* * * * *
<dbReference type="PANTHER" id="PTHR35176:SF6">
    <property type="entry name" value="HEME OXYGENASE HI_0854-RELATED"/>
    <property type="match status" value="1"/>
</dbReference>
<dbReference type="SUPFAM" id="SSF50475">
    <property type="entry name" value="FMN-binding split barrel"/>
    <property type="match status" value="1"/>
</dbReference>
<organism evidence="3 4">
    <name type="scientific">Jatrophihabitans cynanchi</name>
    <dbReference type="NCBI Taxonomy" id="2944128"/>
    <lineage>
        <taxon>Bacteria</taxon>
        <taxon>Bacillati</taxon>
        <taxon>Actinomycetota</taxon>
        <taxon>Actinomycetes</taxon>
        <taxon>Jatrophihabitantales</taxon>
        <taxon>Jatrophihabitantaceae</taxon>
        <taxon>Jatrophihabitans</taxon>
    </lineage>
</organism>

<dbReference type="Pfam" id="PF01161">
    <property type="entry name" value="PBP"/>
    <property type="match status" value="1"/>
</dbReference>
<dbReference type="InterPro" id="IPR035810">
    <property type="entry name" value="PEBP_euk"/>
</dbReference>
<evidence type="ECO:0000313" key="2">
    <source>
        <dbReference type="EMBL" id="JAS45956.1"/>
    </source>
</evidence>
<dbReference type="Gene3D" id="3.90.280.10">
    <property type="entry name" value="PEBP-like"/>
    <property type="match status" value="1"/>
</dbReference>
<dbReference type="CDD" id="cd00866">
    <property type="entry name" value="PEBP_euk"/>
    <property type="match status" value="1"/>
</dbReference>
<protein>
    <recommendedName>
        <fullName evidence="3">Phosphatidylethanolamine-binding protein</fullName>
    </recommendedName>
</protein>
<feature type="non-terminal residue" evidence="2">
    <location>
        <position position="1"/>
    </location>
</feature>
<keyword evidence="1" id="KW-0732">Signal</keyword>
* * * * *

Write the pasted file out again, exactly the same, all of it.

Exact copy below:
<dbReference type="PANTHER" id="PTHR35176:SF6">
    <property type="entry name" value="HEME OXYGENASE HI_0854-RELATED"/>
    <property type="match status" value="1"/>
</dbReference>
<dbReference type="SUPFAM" id="SSF50475">
    <property type="entry name" value="FMN-binding split barrel"/>
    <property type="match status" value="1"/>
</dbReference>
<organism evidence="3 4">
    <name type="scientific">Jatrophihabitans cynanchi</name>
    <dbReference type="NCBI Taxonomy" id="2944128"/>
    <lineage>
        <taxon>Bacteria</taxon>
        <taxon>Bacillati</taxon>
        <taxon>Actinomycetota</taxon>
        <taxon>Actinomycetes</taxon>
        <taxon>Jatrophihabitantales</taxon>
        <taxon>Jatrophihabitantaceae</taxon>
        <taxon>Jatrophihabitans</taxon>
    </lineage>
</organism>

<dbReference type="Pfam" id="PF01161">
    <property type="entry name" value="PBP"/>
    <property type="match status" value="1"/>
</dbReference>
<dbReference type="InterPro" id="IPR035810">
    <property type="entry name" value="PEBP_euk"/>
</dbReference>
<evidence type="ECO:0000313" key="2">
    <source>
        <dbReference type="EMBL" id="JAS45956.1"/>
    </source>
</evidence>
<dbReference type="Gene3D" id="3.90.280.10">
    <property type="entry name" value="PEBP-like"/>
    <property type="match status" value="1"/>
</dbReference>
<dbReference type="CDD" id="cd00866">
    <property type="entry name" value="PEBP_euk"/>
    <property type="match status" value="1"/>
</dbReference>
<protein>
    <recommendedName>
        <fullName evidence="3">Phosphatidylethanolamine-binding protein</fullName>
    </recommendedName>
</protein>
<feature type="non-terminal residue" evidence="2">
    <location>
        <position position="1"/>
    </location>
</feature>
<keyword evidence="1" id="KW-0732">Signal</keyword>